A summary of
made by the
Reserve Bank of
India to the law
related to external
RECENT CHANGES IN THE LAW RELATED TO EXTERNAL
COMMERCIAL BORROWINGS FOR INFRASTRUCTURE
Introduction: allowed Indian companies in the infrastructure sector to utilize 25 per cent
of fresh ECB raised by the company to refinance Rupee loans, with
The Reserve Bank of India (“RBI”) have been taking active steps to approval from the RBI. The borrowing needs to comply with the following
encourage greater foreign lending to the infrastructure sector and allow conditions:
Indian corporates borrow internationally on more favourable commercial
terms than the significantly more expensive domestic debt. The RBI has (a) at least 75 per cent of the fresh ECB proposed to be raised
also been concerned about the fact that most Indian banks have been must be utilised for capital expenditure towards a 'new
nearing the limits which have been set on the amount that can be infrastructure' project(s);
advanced to certain sectors and certain borrower groups. One of the steps
which have been taken by the RBI is several amendments to the external (b) in respect of remaining 25 per cent, the refinance must only
commercial borrowing (“ECB”) regulations to give greater flexibility to be utilized for repayment of the Rupee loan availed of for
Indian companies in the infrastrcuture sector to avail of ECBs. 'capital expenditure' of an earlier completed infrastructure
Whllst It is likely that at least some of the changes (refinancing of rupee
loans, bridge financing, borrowings in RMB, loans from group companies (c) the refinance must be utilized only for the Rupee loans which
of foreign equity holders) would not have the impact that they would are outstanding in the books of the financing bank concerned.
normally have because of the requirement to obtent the consent of the RBI
(which is at the best of times is an uncertain and time consuming process), This will allow infrastructure companies, post completion of a project,
it does reflect a change in the policy mindset, with the RBI specifically to replace at least a part of the domestic debt with much cheaper
declaring that it would be considering applications of this nature (and international debt. It also allows access to additional sources to
therefore the chances of such applications being successful increasing refinancing.
The key changes are as follows:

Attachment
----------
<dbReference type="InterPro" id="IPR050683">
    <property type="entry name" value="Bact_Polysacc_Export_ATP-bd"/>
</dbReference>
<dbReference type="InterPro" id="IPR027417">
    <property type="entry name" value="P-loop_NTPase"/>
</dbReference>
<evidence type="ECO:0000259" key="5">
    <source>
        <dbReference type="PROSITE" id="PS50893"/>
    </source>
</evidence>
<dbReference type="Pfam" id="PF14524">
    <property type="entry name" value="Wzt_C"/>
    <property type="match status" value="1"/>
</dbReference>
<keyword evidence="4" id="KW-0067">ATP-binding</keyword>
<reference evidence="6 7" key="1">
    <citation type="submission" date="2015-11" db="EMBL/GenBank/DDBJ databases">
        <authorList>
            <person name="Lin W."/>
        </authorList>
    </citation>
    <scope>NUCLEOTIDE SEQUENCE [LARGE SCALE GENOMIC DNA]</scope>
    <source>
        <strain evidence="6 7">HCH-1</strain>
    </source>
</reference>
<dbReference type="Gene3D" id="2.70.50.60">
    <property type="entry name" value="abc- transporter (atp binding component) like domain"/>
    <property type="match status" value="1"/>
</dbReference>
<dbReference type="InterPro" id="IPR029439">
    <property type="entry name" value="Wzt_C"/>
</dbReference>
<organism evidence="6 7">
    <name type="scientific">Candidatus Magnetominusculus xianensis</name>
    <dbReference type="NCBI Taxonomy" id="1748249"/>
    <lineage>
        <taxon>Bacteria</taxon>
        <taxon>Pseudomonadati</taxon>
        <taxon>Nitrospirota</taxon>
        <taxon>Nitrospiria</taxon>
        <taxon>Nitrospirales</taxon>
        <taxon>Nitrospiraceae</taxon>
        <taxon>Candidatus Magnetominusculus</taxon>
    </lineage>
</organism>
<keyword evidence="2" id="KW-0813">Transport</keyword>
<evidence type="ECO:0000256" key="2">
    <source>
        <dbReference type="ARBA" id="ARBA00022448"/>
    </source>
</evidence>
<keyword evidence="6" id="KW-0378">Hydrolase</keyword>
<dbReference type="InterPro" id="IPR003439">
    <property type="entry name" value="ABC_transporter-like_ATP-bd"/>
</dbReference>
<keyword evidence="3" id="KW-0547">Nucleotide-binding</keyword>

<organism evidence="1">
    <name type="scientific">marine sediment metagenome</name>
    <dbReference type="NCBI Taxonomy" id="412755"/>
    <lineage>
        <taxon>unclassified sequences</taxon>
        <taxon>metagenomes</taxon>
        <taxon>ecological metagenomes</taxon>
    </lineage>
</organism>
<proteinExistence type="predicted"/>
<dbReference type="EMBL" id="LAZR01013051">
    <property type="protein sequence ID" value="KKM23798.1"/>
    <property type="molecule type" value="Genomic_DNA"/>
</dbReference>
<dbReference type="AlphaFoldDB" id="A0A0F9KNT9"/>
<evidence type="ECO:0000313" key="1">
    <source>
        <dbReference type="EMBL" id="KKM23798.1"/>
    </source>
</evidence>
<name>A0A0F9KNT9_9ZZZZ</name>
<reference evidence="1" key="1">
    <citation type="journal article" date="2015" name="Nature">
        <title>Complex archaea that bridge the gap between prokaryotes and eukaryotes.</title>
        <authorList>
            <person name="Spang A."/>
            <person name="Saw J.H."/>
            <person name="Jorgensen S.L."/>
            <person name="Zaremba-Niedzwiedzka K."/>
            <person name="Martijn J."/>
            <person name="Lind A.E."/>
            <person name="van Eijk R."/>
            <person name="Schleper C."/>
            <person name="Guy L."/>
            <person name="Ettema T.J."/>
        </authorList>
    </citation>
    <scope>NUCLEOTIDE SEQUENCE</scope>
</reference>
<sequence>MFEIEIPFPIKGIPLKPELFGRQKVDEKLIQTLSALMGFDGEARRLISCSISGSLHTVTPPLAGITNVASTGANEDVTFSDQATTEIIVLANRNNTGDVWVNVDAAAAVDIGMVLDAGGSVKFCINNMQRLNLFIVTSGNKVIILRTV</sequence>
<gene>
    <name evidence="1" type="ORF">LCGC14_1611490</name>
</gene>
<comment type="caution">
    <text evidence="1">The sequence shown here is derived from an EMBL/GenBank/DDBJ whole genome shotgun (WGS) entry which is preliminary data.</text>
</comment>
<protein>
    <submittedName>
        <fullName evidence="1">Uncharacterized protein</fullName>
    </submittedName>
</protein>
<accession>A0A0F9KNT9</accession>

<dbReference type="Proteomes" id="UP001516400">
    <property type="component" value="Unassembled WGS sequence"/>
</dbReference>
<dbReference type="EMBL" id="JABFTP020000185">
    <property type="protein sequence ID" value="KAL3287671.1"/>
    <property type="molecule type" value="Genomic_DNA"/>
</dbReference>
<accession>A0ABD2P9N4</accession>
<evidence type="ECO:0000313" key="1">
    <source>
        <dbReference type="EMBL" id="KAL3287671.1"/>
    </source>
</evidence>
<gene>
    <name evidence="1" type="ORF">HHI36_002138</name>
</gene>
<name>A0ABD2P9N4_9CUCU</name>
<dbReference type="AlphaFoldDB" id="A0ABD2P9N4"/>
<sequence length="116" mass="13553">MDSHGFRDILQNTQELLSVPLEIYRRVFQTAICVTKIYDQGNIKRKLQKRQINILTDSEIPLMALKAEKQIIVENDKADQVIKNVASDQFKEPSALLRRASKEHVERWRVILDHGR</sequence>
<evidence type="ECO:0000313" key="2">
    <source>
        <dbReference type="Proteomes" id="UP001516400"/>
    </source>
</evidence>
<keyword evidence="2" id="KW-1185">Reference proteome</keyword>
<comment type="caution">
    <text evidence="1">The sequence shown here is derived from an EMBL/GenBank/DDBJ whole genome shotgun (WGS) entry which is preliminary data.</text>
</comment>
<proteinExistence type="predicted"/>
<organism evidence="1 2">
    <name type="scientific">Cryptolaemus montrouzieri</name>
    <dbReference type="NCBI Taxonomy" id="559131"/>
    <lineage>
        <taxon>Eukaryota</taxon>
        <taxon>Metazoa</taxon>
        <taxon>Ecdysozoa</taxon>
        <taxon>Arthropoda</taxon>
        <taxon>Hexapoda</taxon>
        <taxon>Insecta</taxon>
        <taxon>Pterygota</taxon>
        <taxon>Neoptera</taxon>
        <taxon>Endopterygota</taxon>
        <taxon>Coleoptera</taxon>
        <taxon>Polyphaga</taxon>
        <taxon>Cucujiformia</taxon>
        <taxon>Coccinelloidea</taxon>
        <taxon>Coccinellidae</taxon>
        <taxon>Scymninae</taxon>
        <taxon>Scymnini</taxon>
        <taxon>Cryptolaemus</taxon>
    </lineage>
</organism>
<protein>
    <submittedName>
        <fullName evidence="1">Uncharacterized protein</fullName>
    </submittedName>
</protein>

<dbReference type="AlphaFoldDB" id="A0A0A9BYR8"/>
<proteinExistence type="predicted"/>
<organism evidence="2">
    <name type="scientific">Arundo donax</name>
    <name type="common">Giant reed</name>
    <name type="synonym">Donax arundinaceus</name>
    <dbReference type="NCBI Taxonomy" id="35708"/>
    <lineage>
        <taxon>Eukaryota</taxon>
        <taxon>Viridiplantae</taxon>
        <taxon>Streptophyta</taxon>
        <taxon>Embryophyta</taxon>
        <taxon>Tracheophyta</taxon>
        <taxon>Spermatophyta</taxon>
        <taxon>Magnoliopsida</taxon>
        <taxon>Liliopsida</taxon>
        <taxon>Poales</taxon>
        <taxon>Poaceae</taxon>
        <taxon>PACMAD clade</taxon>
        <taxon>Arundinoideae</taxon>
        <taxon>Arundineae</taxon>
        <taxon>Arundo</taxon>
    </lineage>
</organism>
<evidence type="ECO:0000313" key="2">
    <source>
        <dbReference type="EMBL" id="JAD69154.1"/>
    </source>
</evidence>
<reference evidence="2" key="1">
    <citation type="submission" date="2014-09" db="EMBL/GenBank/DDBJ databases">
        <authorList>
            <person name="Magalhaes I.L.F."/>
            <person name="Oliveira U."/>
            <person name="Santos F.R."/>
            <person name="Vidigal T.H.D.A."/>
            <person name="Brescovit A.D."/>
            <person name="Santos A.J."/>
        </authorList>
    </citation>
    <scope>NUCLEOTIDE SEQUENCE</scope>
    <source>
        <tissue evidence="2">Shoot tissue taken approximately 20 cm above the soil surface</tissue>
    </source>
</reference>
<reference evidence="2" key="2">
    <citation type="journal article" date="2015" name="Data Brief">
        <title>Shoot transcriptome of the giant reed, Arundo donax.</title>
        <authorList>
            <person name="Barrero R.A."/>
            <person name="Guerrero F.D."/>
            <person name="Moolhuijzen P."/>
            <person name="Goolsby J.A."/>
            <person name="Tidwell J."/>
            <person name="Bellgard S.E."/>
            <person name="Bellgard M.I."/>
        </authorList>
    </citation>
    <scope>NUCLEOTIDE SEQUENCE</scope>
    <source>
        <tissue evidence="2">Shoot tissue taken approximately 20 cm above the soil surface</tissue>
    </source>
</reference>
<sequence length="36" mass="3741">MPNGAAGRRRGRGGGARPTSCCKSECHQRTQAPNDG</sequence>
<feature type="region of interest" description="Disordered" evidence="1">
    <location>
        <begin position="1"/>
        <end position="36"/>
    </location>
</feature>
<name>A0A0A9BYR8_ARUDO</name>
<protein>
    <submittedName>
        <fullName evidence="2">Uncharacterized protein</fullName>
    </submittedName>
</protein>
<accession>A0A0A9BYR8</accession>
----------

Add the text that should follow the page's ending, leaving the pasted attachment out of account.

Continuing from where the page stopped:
Under the ECB Guidelines, “Infrastructure sector” is defined as (i) power,
(ii) telecommunication, (iii) railways, (iv) roads including bridges, (v) sea
REPAYMENT OF RUPEE LOANS THROUGH ECB
port and airport, (vi) industrial parks, (vii) urban infrastructure (water
supply, sanitation and sewage projects), (viii) mining, exploration and
Under the previous guidelines, repayment of existing Rupee loans was not refining and (ix) cold storage or cold room facility, including for farm level
a permissible end-use for ECB. As a result long term rupee funds could pre-cooling, for preservation or storage of agricultural and allied produce,
be refinanced only with further rupee borrowings. The RBI has now marine products and meat.
[A.P. (DIR Series) Circular No. 25] The designated AD - Category I bank will monitor the end-use of funds
and banks in India will not be permitted to provide any form of guarantees
in relation to the bridge finance. Further the AD - Category I banks are
also required to verify the actual import of the capital goods by reviewing
the Bill of Entry.
BRIDGE FINANCE FOR THE INFRASTRUCTURE SECTOR [A.P. (DIR Series) Circular No. 26]
Since ECBs have fixed minimum average maturity and tenor, it was not ECB FOR INTEREST DURING CONSTRUCTION
possible for Indian borrowers to obtain ECBs to meet short term fundng
needs or to meet a gap between actual requirements and tied-up long The use of loan proceeds for payment of interest during construction(IDC)
term funding. was a complicated one, since the previous guidelines did not permit ECB
proceeds to be used for payment of IDC. In case of financing where there
Indian companies which are in the infrastructure sector have now been was a mix of rupee and foreign currency debt, provisions would require to
allowed to import capital goods by availing of short term credit (including be made such that only the rupee proceeds could be used for payment of
buyers’ / suppliers’ credit) in the nature of 'bridge finance', with prior IDC.
approval from the RBI, subject to the following conditions:-
RBI has now specified that interest during construction (IDC) would be a
(a) the bridge finance shall be replaced with a long term ECB; permitted end-use for companies which are in the infrastructure sector,
(b) the long term ECB shall comply with all the extant ECB
norms; and (a) that the IDC is capitalized; and
(c) prior approval shall be taken from the Reserve Bank for (b) is part of the project cost.
replacing the bridge finance with a long term ECB.
Indian banks which are designated as “Authorised Dealers” by the RBI.
They are responsible for ensuring compliance of foreign exchange
transactions with applicable regulations.